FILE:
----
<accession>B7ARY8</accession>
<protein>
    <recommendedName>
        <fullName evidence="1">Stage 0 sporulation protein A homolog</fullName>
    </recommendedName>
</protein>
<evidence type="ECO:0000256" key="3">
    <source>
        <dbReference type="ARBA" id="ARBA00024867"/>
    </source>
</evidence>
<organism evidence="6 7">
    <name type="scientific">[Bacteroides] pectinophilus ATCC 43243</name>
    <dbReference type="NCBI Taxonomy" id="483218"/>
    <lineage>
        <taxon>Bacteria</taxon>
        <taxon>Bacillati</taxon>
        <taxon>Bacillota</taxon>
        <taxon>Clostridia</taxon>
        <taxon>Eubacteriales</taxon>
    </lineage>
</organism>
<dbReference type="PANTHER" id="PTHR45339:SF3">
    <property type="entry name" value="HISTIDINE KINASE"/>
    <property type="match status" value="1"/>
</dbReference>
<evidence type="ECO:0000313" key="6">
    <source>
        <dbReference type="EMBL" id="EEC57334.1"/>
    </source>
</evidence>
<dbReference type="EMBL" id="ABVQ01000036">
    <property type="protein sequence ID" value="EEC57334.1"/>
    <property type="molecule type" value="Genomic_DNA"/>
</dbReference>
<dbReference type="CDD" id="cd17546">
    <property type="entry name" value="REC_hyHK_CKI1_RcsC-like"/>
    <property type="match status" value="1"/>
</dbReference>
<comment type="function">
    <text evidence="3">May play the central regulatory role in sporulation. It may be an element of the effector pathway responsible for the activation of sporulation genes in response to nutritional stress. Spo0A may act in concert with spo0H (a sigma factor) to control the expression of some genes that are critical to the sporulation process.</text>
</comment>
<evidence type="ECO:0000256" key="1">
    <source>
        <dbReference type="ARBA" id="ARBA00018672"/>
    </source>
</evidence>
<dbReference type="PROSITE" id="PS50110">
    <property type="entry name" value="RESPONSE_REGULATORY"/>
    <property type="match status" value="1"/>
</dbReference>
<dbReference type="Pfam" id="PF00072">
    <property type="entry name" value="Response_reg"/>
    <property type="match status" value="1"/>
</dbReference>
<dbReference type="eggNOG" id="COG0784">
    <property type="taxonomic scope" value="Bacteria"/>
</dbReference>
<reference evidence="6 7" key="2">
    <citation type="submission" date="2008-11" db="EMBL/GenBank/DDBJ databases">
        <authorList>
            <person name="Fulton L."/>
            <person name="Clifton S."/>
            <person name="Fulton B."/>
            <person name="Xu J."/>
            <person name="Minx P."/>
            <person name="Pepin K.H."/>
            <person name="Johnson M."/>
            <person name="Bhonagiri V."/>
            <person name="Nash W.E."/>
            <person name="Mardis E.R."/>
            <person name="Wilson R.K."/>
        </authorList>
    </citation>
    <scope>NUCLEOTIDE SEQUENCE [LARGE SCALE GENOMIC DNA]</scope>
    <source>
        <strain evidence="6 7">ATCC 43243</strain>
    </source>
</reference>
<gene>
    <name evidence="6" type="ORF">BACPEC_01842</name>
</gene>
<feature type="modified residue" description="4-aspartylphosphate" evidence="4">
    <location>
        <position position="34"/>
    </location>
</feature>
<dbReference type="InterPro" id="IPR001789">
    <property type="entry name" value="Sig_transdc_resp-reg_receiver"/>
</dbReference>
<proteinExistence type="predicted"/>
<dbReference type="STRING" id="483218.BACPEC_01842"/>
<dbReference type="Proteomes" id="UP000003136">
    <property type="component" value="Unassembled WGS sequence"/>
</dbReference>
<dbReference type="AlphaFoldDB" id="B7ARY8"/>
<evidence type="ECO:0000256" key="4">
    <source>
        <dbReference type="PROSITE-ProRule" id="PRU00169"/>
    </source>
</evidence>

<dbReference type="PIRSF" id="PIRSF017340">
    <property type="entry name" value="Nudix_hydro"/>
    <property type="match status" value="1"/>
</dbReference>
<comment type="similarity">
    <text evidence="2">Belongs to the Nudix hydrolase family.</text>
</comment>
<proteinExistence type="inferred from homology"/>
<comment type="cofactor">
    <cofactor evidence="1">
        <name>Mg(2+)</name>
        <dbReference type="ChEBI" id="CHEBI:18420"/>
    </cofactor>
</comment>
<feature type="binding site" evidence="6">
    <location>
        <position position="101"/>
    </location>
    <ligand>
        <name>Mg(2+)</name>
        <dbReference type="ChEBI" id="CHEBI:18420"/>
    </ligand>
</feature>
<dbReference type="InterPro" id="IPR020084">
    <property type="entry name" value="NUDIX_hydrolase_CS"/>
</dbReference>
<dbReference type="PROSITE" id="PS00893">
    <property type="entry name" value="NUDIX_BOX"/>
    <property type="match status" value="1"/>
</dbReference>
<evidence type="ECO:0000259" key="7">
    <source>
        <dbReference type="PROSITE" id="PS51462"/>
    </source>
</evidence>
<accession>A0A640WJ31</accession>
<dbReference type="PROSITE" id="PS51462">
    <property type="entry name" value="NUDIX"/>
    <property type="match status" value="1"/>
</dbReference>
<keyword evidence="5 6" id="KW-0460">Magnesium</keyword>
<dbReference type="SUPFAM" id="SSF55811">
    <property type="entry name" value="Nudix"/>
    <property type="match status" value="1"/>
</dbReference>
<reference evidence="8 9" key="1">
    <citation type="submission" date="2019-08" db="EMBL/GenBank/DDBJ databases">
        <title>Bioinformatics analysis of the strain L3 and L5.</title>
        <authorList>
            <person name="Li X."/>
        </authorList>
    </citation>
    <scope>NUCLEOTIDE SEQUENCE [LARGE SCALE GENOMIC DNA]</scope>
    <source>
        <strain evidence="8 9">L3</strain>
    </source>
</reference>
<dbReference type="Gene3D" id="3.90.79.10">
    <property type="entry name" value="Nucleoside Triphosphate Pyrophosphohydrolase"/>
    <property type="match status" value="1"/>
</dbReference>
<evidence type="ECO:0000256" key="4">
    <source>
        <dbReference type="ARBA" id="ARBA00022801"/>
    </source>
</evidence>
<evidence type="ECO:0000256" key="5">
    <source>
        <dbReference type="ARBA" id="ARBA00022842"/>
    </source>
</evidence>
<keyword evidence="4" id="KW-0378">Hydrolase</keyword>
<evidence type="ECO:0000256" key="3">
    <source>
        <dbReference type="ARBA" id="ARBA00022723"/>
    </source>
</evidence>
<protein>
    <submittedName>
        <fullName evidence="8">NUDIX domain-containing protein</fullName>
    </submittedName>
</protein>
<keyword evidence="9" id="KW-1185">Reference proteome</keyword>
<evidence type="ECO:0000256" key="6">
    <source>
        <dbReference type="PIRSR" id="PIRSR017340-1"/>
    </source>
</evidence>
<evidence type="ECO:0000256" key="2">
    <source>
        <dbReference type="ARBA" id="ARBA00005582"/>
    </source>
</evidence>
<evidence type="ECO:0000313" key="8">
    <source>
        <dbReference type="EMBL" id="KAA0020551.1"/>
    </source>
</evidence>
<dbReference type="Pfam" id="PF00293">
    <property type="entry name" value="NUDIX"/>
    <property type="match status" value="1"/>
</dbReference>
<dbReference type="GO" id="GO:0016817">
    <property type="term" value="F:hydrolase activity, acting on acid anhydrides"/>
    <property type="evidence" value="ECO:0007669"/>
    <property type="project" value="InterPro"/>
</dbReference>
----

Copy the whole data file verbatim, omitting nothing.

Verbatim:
<accession>B7ARY8</accession>
<protein>
    <recommendedName>
        <fullName evidence="1">Stage 0 sporulation protein A homolog</fullName>
    </recommendedName>
</protein>
<evidence type="ECO:0000256" key="3">
    <source>
        <dbReference type="ARBA" id="ARBA00024867"/>
    </source>
</evidence>
<organism evidence="6 7">
    <name type="scientific">[Bacteroides] pectinophilus ATCC 43243</name>
    <dbReference type="NCBI Taxonomy" id="483218"/>
    <lineage>
        <taxon>Bacteria</taxon>
        <taxon>Bacillati</taxon>
        <taxon>Bacillota</taxon>
        <taxon>Clostridia</taxon>
        <taxon>Eubacteriales</taxon>
    </lineage>
</organism>
<dbReference type="PANTHER" id="PTHR45339:SF3">
    <property type="entry name" value="HISTIDINE KINASE"/>
    <property type="match status" value="1"/>
</dbReference>
<evidence type="ECO:0000313" key="6">
    <source>
        <dbReference type="EMBL" id="EEC57334.1"/>
    </source>
</evidence>
<dbReference type="EMBL" id="ABVQ01000036">
    <property type="protein sequence ID" value="EEC57334.1"/>
    <property type="molecule type" value="Genomic_DNA"/>
</dbReference>
<dbReference type="CDD" id="cd17546">
    <property type="entry name" value="REC_hyHK_CKI1_RcsC-like"/>
    <property type="match status" value="1"/>
</dbReference>
<comment type="function">
    <text evidence="3">May play the central regulatory role in sporulation. It may be an element of the effector pathway responsible for the activation of sporulation genes in response to nutritional stress. Spo0A may act in concert with spo0H (a sigma factor) to control the expression of some genes that are critical to the sporulation process.</text>
</comment>
<evidence type="ECO:0000256" key="1">
    <source>
        <dbReference type="ARBA" id="ARBA00018672"/>
    </source>
</evidence>
<dbReference type="PROSITE" id="PS50110">
    <property type="entry name" value="RESPONSE_REGULATORY"/>
    <property type="match status" value="1"/>
</dbReference>
<dbReference type="Pfam" id="PF00072">
    <property type="entry name" value="Response_reg"/>
    <property type="match status" value="1"/>
</dbReference>
<dbReference type="eggNOG" id="COG0784">
    <property type="taxonomic scope" value="Bacteria"/>
</dbReference>
<reference evidence="6 7" key="2">
    <citation type="submission" date="2008-11" db="EMBL/GenBank/DDBJ databases">
        <authorList>
            <person name="Fulton L."/>
            <person name="Clifton S."/>
            <person name="Fulton B."/>
            <person name="Xu J."/>
            <person name="Minx P."/>
            <person name="Pepin K.H."/>
            <person name="Johnson M."/>
            <person name="Bhonagiri V."/>
            <person name="Nash W.E."/>
            <person name="Mardis E.R."/>
            <person name="Wilson R.K."/>
        </authorList>
    </citation>
    <scope>NUCLEOTIDE SEQUENCE [LARGE SCALE GENOMIC DNA]</scope>
    <source>
        <strain evidence="6 7">ATCC 43243</strain>
    </source>
</reference>
<gene>
    <name evidence="6" type="ORF">BACPEC_01842</name>
</gene>
<feature type="modified residue" description="4-aspartylphosphate" evidence="4">
    <location>
        <position position="34"/>
    </location>
</feature>
<dbReference type="InterPro" id="IPR001789">
    <property type="entry name" value="Sig_transdc_resp-reg_receiver"/>
</dbReference>
<proteinExistence type="predicted"/>
<dbReference type="STRING" id="483218.BACPEC_01842"/>
<dbReference type="Proteomes" id="UP000003136">
    <property type="component" value="Unassembled WGS sequence"/>
</dbReference>
<dbReference type="AlphaFoldDB" id="B7ARY8"/>
<evidence type="ECO:0000256" key="4">
    <source>
        <dbReference type="PROSITE-ProRule" id="PRU00169"/>
    </source>
</evidence>

<dbReference type="PIRSF" id="PIRSF017340">
    <property type="entry name" value="Nudix_hydro"/>
    <property type="match status" value="1"/>
</dbReference>
<comment type="similarity">
    <text evidence="2">Belongs to the Nudix hydrolase family.</text>
</comment>
<proteinExistence type="inferred from homology"/>
<comment type="cofactor">
    <cofactor evidence="1">
        <name>Mg(2+)</name>
        <dbReference type="ChEBI" id="CHEBI:18420"/>
    </cofactor>
</comment>
<feature type="binding site" evidence="6">
    <location>
        <position position="101"/>
    </location>
    <ligand>
        <name>Mg(2+)</name>
        <dbReference type="ChEBI" id="CHEBI:18420"/>
    </ligand>
</feature>
<dbReference type="InterPro" id="IPR020084">
    <property type="entry name" value="NUDIX_hydrolase_CS"/>
</dbReference>
<dbReference type="PROSITE" id="PS00893">
    <property type="entry name" value="NUDIX_BOX"/>
    <property type="match status" value="1"/>
</dbReference>
<evidence type="ECO:0000259" key="7">
    <source>
        <dbReference type="PROSITE" id="PS51462"/>
    </source>
</evidence>
<accession>A0A640WJ31</accession>
<dbReference type="PROSITE" id="PS51462">
    <property type="entry name" value="NUDIX"/>
    <property type="match status" value="1"/>
</dbReference>
<keyword evidence="5 6" id="KW-0460">Magnesium</keyword>
<dbReference type="SUPFAM" id="SSF55811">
    <property type="entry name" value="Nudix"/>
    <property type="match status" value="1"/>
</dbReference>
<reference evidence="8 9" key="1">
    <citation type="submission" date="2019-08" db="EMBL/GenBank/DDBJ databases">
        <title>Bioinformatics analysis of the strain L3 and L5.</title>
        <authorList>
            <person name="Li X."/>
        </authorList>
    </citation>
    <scope>NUCLEOTIDE SEQUENCE [LARGE SCALE GENOMIC DNA]</scope>
    <source>
        <strain evidence="8 9">L3</strain>
    </source>
</reference>
<dbReference type="Gene3D" id="3.90.79.10">
    <property type="entry name" value="Nucleoside Triphosphate Pyrophosphohydrolase"/>
    <property type="match status" value="1"/>
</dbReference>
<evidence type="ECO:0000256" key="4">
    <source>
        <dbReference type="ARBA" id="ARBA00022801"/>
    </source>
</evidence>
<evidence type="ECO:0000256" key="5">
    <source>
        <dbReference type="ARBA" id="ARBA00022842"/>
    </source>
</evidence>
<keyword evidence="4" id="KW-0378">Hydrolase</keyword>
<evidence type="ECO:0000256" key="3">
    <source>
        <dbReference type="ARBA" id="ARBA00022723"/>
    </source>
</evidence>
<protein>
    <submittedName>
        <fullName evidence="8">NUDIX domain-containing protein</fullName>
    </submittedName>
</protein>
<keyword evidence="9" id="KW-1185">Reference proteome</keyword>
<evidence type="ECO:0000256" key="6">
    <source>
        <dbReference type="PIRSR" id="PIRSR017340-1"/>
    </source>
</evidence>
<evidence type="ECO:0000256" key="2">
    <source>
        <dbReference type="ARBA" id="ARBA00005582"/>
    </source>
</evidence>
<evidence type="ECO:0000313" key="8">
    <source>
        <dbReference type="EMBL" id="KAA0020551.1"/>
    </source>
</evidence>
<dbReference type="Pfam" id="PF00293">
    <property type="entry name" value="NUDIX"/>
    <property type="match status" value="1"/>
</dbReference>
<dbReference type="GO" id="GO:0016817">
    <property type="term" value="F:hydrolase activity, acting on acid anhydrides"/>
    <property type="evidence" value="ECO:0007669"/>
    <property type="project" value="InterPro"/>
</dbReference>